From transparent rigid films that keep sliced sausage and cheese fresh for longer, to stable yogurt cups to colorful, flexible coffee packaging, composite films have become indispensable in the packaging industry. Depending on the application, these highly developed products may need to be oxygentight, transparent or printable and possess a certain flexibility and/or stability. Such properties can only be achieved through the use of a variety of components, such as multiple polymer layers. To this end, polymers are in turn selected according to their own properties.
For the identification of individual polymers in a multi-layer film, DSC has proven itself in the packaging industry as a fast and easily accessible method.
In the following example, a commercially available composite film was investigated by means of the DSC 204 F1 Phoenix®. The sample was prepared in the Concavus® crucible and evenly pressed onto the crucible bottom by means of a slidein lid (figure 1) which was specially developed for measurements on very thin samples such as films.
Figure 2 shows the results of the DSC measurement from the 1st and 2nd heating runs. In both heating runs, multiple overlapped peaks were detected between 108°C and 121°C. This indicates the presence of different polymers; the temperature range here is typical for various low-density polyethylene types.
In the 1st heating, a peak at 176°C was additionally detected which indicates the presence of EVOH (polyethylene vinyl alcohol). EVOH is also known as a barrier plastic, and is widely used in the packaging industry due to its good impermeability to substances such as oxygen. Its melting temperature is dependent on its ethylene content; a melting temperature of 176°C corresponds to an ethylene content of between 35 mol-% and 38 mol-% . In the 2nd heating, the peak at 176°C is shifted to a lower temperature (159°C). This shift is probably due to the melting of a mixed phase formed between polyethylene and EVOH. The broad effect between 230°C and 280°C will be investigated in more detail in the following.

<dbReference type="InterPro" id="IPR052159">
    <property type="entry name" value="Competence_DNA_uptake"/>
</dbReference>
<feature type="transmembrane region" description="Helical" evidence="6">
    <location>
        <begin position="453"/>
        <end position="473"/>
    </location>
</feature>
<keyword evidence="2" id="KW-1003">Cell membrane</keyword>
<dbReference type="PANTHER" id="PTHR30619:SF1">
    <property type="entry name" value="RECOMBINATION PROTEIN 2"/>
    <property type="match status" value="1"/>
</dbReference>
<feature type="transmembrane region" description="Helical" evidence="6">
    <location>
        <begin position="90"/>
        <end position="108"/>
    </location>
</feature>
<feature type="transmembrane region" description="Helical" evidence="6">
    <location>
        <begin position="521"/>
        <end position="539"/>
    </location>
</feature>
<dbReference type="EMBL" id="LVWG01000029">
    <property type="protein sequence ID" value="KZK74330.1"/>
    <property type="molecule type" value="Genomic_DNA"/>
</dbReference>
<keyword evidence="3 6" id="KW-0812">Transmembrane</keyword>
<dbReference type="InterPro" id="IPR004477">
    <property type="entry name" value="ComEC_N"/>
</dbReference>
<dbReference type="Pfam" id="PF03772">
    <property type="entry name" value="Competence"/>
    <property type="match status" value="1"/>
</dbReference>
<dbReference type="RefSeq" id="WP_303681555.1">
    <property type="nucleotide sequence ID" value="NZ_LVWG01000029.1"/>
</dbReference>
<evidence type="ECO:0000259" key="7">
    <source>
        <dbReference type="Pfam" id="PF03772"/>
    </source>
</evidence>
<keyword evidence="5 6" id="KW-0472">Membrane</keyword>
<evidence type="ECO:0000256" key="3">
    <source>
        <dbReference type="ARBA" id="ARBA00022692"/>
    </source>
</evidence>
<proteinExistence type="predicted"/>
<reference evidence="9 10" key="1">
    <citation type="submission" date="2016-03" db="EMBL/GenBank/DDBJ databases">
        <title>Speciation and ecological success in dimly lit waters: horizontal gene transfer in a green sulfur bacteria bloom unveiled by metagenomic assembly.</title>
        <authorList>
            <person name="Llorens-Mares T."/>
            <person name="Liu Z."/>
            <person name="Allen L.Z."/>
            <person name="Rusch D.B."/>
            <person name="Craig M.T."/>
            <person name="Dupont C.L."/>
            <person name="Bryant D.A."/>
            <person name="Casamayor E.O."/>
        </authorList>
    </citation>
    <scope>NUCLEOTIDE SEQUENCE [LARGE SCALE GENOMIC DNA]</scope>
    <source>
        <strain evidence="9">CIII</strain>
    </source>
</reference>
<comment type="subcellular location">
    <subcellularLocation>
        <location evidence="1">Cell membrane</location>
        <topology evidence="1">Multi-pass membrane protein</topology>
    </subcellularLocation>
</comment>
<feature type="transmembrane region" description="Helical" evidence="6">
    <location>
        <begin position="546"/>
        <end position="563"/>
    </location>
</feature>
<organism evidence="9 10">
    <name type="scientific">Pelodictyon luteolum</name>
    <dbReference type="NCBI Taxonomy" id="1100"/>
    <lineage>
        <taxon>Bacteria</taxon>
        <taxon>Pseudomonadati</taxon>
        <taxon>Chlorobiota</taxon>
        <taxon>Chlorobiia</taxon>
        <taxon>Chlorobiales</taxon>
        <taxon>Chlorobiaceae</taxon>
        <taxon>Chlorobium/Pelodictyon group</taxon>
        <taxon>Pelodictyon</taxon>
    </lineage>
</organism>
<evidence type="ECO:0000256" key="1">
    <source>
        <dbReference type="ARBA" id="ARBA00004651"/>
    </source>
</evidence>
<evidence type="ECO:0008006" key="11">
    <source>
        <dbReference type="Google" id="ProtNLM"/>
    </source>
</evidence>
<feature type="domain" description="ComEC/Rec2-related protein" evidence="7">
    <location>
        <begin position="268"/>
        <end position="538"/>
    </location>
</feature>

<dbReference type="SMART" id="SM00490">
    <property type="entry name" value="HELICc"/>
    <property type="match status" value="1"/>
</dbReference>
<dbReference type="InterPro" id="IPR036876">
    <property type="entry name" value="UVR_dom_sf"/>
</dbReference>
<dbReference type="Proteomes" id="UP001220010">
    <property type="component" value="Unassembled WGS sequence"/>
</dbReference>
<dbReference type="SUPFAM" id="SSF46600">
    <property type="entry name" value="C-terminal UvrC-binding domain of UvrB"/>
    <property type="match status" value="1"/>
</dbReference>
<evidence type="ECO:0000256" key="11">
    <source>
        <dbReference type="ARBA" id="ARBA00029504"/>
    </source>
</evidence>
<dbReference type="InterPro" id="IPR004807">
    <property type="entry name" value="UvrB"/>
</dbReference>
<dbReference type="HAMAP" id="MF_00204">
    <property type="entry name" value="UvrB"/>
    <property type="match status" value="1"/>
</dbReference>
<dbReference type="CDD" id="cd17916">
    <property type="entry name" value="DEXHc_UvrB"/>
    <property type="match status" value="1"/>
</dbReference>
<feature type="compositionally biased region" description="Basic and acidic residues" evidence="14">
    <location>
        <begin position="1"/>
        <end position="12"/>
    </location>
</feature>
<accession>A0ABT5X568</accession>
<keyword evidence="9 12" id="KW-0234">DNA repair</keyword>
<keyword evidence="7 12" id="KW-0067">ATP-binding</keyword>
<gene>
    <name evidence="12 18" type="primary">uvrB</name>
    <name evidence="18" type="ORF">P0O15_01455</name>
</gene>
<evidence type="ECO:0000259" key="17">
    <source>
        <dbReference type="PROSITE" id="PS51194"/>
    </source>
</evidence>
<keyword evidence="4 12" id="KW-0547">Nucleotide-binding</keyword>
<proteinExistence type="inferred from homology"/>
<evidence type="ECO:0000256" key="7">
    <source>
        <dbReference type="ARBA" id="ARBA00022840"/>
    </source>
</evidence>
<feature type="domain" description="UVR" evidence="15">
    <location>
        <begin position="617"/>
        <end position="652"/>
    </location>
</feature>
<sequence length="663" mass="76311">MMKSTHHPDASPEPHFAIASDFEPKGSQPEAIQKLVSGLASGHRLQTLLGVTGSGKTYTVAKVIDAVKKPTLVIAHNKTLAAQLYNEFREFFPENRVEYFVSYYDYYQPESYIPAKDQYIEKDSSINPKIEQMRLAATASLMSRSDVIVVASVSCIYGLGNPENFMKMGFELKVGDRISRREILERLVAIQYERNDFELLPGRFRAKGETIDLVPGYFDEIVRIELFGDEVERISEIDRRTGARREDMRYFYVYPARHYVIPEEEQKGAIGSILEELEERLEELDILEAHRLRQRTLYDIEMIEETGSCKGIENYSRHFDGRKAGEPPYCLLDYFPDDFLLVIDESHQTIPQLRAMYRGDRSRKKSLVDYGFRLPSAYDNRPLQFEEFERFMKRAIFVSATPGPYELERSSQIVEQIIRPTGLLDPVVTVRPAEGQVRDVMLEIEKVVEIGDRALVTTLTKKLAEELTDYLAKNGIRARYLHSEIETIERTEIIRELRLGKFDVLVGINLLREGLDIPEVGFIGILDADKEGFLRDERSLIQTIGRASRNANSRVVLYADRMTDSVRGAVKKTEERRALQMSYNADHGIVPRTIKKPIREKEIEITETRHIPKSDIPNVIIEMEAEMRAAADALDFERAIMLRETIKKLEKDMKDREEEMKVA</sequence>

For this, the composite film was separated into two layers: a flexible, aluminum-colored film and a second, thinner, printed film (see figure 3). Between the two layers was an additional paper layer.
The two films on either side of the paper layer were measured separately from one another. The DSC curves are presented in figure 4.
The printed film (blue curve) – except for the peak at 254°C (figure 2) – exhibits the same effects as the composite material as a whole. In contrast, the aluminum-colored film (black curve) produces only one peak, at 255°C (1st heating) and 248°C (2nd heating), respectively. This temperature range is typical for the melting of PET.
With these results, the following can be concluded about the composition of the composite film: The thinner, printed film consists of different polyethylene types as well as EVOH; the aluminum-colored one is PET. The appearance of the PET layer in terms of color indicates an aluminum coating which may be used, for example, as a light shield in packaging . The aluminum melting peak (660.4°C) is outside the measured temperature range and was therefore not detected.
In order to be able to clearly identify the three overlapping peaks between 108°C and 121°C, the DSC curve from the 2nd heating (figure 4, dotted line) was imported in the Peak Separation software program. Peak Separation allows for the presentation of experimental data in the form of the additive overlapping of peaks. This program offers different curves types such as Pearson, Gauß, Cauchy, etc. Here, the Fraser-Suzuki curve progression along with a mixture of the Fraser- Suzuki- and asymetrical Cauchy curve progresssion was selected. By applying these profiles to the measured DSC curve, it becomes possible to mathematically separate the overlapping peaks.
Figure 5 shows the results of the Peak Separation. Four calculated peaks can be related to the experiment's DSC curve (blue dotted line). The peaks at 108°C, 118°C and 120°C are typical for different lowdensity polyethylene types (PE-LD, PE-LLD).
An additional peak at 92°C (orange curve) can be attributed to the melting of small crystallites.
The correlation coefficient between the sum of the four calculated curves and the measured curve is determined to be 0.999 and thus confirms the good fit of the calculated endothermal peaks to the measured data.
DSC measurements yield valuable information on the composition of packaging films. These complex materials consist of different layers, which can sometimes be identified with just a single DSC measurement. The packaging shown in our example consists, at a minimum, of PET, EVOH and several polyethylene types of different densities.
The melting ranges of the different polymers often lie close together. However, complete separation of the peaks and/or precise material characterization can be achieved by means of careful sample preparation and the application of the Peak Separation software.